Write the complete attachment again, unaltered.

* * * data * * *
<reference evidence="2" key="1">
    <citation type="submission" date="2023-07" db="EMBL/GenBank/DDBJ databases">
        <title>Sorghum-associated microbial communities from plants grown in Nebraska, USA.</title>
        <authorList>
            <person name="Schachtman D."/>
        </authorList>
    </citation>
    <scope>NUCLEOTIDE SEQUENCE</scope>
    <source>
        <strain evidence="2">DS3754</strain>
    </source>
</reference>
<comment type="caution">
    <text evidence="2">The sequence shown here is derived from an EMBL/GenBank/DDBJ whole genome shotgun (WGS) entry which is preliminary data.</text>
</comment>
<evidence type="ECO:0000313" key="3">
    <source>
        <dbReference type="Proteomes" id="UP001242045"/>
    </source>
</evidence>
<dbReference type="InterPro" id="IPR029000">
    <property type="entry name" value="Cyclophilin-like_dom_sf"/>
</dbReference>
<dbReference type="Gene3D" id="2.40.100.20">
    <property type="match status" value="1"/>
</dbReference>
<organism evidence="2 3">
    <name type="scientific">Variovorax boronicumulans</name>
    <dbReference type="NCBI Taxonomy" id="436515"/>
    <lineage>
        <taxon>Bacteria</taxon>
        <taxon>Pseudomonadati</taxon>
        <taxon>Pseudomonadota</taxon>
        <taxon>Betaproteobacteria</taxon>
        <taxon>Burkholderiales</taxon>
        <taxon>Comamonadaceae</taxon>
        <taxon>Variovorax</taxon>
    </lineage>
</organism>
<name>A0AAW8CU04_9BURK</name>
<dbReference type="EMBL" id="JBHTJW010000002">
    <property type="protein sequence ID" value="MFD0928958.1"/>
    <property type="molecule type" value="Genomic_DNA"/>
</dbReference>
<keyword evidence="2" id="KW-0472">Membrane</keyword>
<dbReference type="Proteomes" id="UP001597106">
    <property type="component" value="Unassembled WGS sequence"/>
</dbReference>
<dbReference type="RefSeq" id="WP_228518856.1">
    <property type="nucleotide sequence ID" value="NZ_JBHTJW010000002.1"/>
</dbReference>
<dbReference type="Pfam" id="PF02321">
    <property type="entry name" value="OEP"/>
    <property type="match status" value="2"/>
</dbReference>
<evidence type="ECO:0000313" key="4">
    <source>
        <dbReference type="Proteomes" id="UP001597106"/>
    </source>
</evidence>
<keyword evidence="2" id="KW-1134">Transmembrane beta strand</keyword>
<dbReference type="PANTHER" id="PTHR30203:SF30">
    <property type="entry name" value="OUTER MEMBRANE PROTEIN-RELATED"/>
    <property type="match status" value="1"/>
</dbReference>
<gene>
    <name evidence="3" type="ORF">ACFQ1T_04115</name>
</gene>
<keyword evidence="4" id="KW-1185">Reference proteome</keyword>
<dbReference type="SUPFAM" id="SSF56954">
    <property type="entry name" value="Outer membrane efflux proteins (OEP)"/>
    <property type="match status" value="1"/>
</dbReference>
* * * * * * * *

<reference evidence="2" key="1">
    <citation type="submission" date="2023-07" db="EMBL/GenBank/DDBJ databases">
        <title>Sorghum-associated microbial communities from plants grown in Nebraska, USA.</title>
        <authorList>
            <person name="Schachtman D."/>
        </authorList>
    </citation>
    <scope>NUCLEOTIDE SEQUENCE</scope>
    <source>
        <strain evidence="2">DS3754</strain>
    </source>
</reference>
<comment type="caution">
    <text evidence="2">The sequence shown here is derived from an EMBL/GenBank/DDBJ whole genome shotgun (WGS) entry which is preliminary data.</text>
</comment>
<evidence type="ECO:0000313" key="3">
    <source>
        <dbReference type="Proteomes" id="UP001242045"/>
    </source>
</evidence>
<dbReference type="InterPro" id="IPR029000">
    <property type="entry name" value="Cyclophilin-like_dom_sf"/>
</dbReference>
<dbReference type="Gene3D" id="2.40.100.20">
    <property type="match status" value="1"/>
</dbReference>
<organism evidence="2 3">
    <name type="scientific">Variovorax boronicumulans</name>
    <dbReference type="NCBI Taxonomy" id="436515"/>
    <lineage>
        <taxon>Bacteria</taxon>
        <taxon>Pseudomonadati</taxon>
        <taxon>Pseudomonadota</taxon>
        <taxon>Betaproteobacteria</taxon>
        <taxon>Burkholderiales</taxon>
        <taxon>Comamonadaceae</taxon>
        <taxon>Variovorax</taxon>
    </lineage>
</organism>
<name>A0AAW8CU04_9BURK</name>
<dbReference type="EMBL" id="JBHTJW010000002">
    <property type="protein sequence ID" value="MFD0928958.1"/>
    <property type="molecule type" value="Genomic_DNA"/>
</dbReference>
<keyword evidence="2" id="KW-0472">Membrane</keyword>
<dbReference type="Proteomes" id="UP001597106">
    <property type="component" value="Unassembled WGS sequence"/>
</dbReference>
<dbReference type="RefSeq" id="WP_228518856.1">
    <property type="nucleotide sequence ID" value="NZ_JBHTJW010000002.1"/>
</dbReference>
<dbReference type="Pfam" id="PF02321">
    <property type="entry name" value="OEP"/>
    <property type="match status" value="2"/>
</dbReference>
<evidence type="ECO:0000313" key="4">
    <source>
        <dbReference type="Proteomes" id="UP001597106"/>
    </source>
</evidence>
<keyword evidence="2" id="KW-1134">Transmembrane beta strand</keyword>
<dbReference type="PANTHER" id="PTHR30203:SF30">
    <property type="entry name" value="OUTER MEMBRANE PROTEIN-RELATED"/>
    <property type="match status" value="1"/>
</dbReference>
<gene>
    <name evidence="3" type="ORF">ACFQ1T_04115</name>
</gene>
<keyword evidence="4" id="KW-1185">Reference proteome</keyword>
<dbReference type="SUPFAM" id="SSF56954">
    <property type="entry name" value="Outer membrane efflux proteins (OEP)"/>
    <property type="match status" value="1"/>
</dbReference>